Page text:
A Muslim leader in Hounslow has called on the Government to introduce a ‘pledge of loyalty’ to their country for all schoolchildren.Zaheer Khan, president of the Ahmadiyya Muslim Community in Hounslow South, welcomed the Prime Minister‘s latest measures to tackle extremism but claimed more could be done.”In promoting the concept of loyalty the Government can go further and introduce a pledge of loyalty to one’s country for all children in schools,” he said.”The Ahmadiyya Muslim Community, as part of its pledge, includes such a statement to promote loyalty of its members to their country of residence as we see loyalty to our country as a key part of our faith.
“This promotes identity, integration and inspires our youth to serve their country with pride.”Speaking at a school in Birmingham on Monday (July 20), David Cameron said Islam was a peaceful religion but it was an “exercise in futility” to deny any connection between the faith and the extremists claiming to act in its name.”To deny it [terrorism] has anything to do with Islam means you disempower the critical reforming voices; the voices that are challenging the fusing of religion and politics; the voices that want to challenge the scriptural basis which extremists claim to be acting on; the voices that are crucial in providing an alternative worldview that could stop a teenager’s slide along the spectrum of extremism,” he added.
Mr Cameron announced he was setting up a new ‘community engagement forum’ so he could hear from groups which are challenging extremism. He also called on broadcasters to give Muslims with a “proper claim to represent liberal values in local communities… the platform they deserve”.Members of the Ahmadiyya Muslim Community in Hounslow welcomed aspects of the speech, including the announcement of plans to allow parents to cancel their children’s passports to prevent them joining terrorists in Syria. But they objected to the Prime Minister’s decision to link extremism with the Islamic faith.Hanworth Park councillor Hanif Khan, who is a member of the Ahmadiyya Muslim Community, said: “We acknowledge the Prime Minister’s reference to Islam being a religion of peace, but we disagree that there is any link to Islam and extremism.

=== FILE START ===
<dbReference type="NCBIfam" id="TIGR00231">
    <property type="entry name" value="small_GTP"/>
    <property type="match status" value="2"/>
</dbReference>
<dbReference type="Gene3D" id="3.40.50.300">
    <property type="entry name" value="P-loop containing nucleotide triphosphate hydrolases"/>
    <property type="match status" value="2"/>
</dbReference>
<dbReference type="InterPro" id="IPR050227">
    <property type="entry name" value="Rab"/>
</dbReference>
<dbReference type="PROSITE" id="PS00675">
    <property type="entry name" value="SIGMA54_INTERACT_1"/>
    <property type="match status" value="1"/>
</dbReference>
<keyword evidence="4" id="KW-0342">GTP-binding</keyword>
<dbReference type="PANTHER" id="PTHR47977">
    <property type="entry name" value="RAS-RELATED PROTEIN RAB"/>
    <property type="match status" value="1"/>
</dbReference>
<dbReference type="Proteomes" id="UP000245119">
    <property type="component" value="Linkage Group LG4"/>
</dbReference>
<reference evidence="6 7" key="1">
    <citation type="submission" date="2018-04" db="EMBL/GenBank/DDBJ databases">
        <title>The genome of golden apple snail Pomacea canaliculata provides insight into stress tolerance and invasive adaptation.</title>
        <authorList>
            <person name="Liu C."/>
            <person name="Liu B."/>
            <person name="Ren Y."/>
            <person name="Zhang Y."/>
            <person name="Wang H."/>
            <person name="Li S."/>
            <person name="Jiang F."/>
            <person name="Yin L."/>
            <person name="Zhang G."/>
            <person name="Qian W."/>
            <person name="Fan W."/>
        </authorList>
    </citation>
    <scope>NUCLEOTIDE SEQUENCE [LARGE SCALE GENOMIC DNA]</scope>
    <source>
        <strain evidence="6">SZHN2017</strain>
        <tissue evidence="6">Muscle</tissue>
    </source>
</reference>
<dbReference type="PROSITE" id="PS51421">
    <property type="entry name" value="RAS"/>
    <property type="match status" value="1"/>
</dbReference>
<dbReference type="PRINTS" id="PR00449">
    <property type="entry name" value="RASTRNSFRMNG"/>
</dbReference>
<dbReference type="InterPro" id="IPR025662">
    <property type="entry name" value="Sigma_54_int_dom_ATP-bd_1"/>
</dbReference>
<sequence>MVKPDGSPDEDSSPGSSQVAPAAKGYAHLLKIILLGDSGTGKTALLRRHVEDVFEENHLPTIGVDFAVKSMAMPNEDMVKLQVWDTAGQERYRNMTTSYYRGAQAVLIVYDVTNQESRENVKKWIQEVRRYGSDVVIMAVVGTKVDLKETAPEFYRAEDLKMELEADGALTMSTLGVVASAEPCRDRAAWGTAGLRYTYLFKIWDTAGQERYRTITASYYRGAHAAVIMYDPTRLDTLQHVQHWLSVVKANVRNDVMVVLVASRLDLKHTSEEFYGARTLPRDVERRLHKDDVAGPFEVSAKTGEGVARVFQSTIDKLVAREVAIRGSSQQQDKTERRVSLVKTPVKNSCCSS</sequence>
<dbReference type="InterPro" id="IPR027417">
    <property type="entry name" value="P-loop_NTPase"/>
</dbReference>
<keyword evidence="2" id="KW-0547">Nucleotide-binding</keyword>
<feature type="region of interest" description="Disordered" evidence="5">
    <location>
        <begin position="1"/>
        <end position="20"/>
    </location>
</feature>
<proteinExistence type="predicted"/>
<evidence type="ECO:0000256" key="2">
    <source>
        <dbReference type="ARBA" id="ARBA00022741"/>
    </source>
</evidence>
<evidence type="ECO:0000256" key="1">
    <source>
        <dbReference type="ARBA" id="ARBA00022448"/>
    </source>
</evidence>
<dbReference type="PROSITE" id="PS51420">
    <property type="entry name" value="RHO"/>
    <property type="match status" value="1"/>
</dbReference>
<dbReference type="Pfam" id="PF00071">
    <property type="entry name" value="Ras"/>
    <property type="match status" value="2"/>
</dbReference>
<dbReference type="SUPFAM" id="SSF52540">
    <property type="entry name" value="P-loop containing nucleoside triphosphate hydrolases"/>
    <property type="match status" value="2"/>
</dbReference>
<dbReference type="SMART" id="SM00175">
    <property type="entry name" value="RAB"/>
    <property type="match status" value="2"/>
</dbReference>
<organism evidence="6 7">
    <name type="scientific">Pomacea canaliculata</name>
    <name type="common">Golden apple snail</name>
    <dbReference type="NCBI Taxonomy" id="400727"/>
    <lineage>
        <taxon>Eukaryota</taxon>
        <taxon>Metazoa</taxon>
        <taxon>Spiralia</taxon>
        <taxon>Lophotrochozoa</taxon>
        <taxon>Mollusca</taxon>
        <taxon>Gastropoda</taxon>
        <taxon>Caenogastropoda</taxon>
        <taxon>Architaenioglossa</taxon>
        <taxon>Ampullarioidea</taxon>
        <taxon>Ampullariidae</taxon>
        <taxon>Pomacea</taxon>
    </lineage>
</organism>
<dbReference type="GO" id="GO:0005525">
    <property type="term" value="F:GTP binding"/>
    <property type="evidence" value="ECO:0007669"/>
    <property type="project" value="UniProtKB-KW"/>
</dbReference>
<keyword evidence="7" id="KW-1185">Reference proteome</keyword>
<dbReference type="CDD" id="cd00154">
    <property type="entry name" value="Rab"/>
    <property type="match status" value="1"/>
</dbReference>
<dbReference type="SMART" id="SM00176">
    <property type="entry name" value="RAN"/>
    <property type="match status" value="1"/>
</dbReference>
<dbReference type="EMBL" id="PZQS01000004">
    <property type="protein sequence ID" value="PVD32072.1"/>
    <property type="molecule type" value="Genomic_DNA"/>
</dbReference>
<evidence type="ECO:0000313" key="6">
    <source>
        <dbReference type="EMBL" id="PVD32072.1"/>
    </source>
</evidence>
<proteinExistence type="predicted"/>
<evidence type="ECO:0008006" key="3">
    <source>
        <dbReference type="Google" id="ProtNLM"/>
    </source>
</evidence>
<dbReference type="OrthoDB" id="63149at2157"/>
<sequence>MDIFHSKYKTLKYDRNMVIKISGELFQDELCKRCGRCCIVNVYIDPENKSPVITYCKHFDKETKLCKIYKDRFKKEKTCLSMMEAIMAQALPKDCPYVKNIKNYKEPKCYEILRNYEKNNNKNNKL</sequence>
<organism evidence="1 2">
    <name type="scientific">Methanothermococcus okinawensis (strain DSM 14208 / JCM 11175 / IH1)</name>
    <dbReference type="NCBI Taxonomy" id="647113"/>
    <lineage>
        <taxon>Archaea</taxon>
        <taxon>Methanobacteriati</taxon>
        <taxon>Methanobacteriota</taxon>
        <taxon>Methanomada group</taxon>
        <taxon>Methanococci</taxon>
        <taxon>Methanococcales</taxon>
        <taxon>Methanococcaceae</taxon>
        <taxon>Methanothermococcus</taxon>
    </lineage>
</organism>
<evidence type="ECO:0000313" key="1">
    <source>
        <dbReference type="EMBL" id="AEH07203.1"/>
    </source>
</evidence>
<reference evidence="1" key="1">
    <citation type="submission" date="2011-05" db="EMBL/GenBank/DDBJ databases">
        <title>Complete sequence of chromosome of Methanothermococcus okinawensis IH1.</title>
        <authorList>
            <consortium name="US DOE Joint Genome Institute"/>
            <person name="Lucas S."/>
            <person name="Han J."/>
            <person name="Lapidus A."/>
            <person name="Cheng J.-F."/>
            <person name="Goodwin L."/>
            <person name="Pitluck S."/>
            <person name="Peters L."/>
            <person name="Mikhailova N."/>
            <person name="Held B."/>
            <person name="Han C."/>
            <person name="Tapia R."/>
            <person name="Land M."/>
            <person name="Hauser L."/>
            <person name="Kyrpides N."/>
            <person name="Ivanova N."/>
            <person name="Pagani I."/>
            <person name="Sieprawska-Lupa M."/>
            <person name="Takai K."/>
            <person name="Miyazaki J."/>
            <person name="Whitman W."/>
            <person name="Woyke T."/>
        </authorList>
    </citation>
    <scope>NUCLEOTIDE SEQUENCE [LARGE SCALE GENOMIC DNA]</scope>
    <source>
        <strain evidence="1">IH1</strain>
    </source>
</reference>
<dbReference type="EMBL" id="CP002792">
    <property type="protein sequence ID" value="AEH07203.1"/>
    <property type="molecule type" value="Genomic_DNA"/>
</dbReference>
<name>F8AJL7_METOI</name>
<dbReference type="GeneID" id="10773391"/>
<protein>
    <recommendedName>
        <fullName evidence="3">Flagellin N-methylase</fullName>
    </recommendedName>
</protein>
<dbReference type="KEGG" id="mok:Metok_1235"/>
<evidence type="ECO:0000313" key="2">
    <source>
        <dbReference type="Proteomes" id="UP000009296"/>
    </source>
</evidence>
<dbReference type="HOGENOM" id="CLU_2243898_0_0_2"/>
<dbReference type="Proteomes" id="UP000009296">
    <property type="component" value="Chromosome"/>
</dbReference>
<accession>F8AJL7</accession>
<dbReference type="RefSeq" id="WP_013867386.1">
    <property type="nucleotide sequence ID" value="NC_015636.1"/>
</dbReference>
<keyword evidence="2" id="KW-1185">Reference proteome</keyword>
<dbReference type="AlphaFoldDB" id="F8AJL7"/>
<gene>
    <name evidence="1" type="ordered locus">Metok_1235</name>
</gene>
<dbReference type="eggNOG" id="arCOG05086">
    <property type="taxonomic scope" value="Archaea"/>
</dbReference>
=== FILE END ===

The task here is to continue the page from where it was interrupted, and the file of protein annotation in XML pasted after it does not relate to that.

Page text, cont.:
“There is absolutely no link and the Holy Quran rejects extremism outright. It is unfortunately true that certain Muslims carry out terrorists acts in the name of Islam, and for such horrific acts those Muslims must be accountable, not the religion of Islam.”Also, the speech contained a number of positive ideas, such as giving parents the right to cancel children’s passports, the need for the media to have greater responsibility in the views it promotes and the need to monitor preachers of hate online and in international broadcasts – all these are critical for our security.”
Zia Qureshi, president of the Ahmadiyya Muslim Community in Hounslow North, welcomed Mr Cameron’s speech but said wider measures were needed to deny extremist views “the oxygen of publicity”.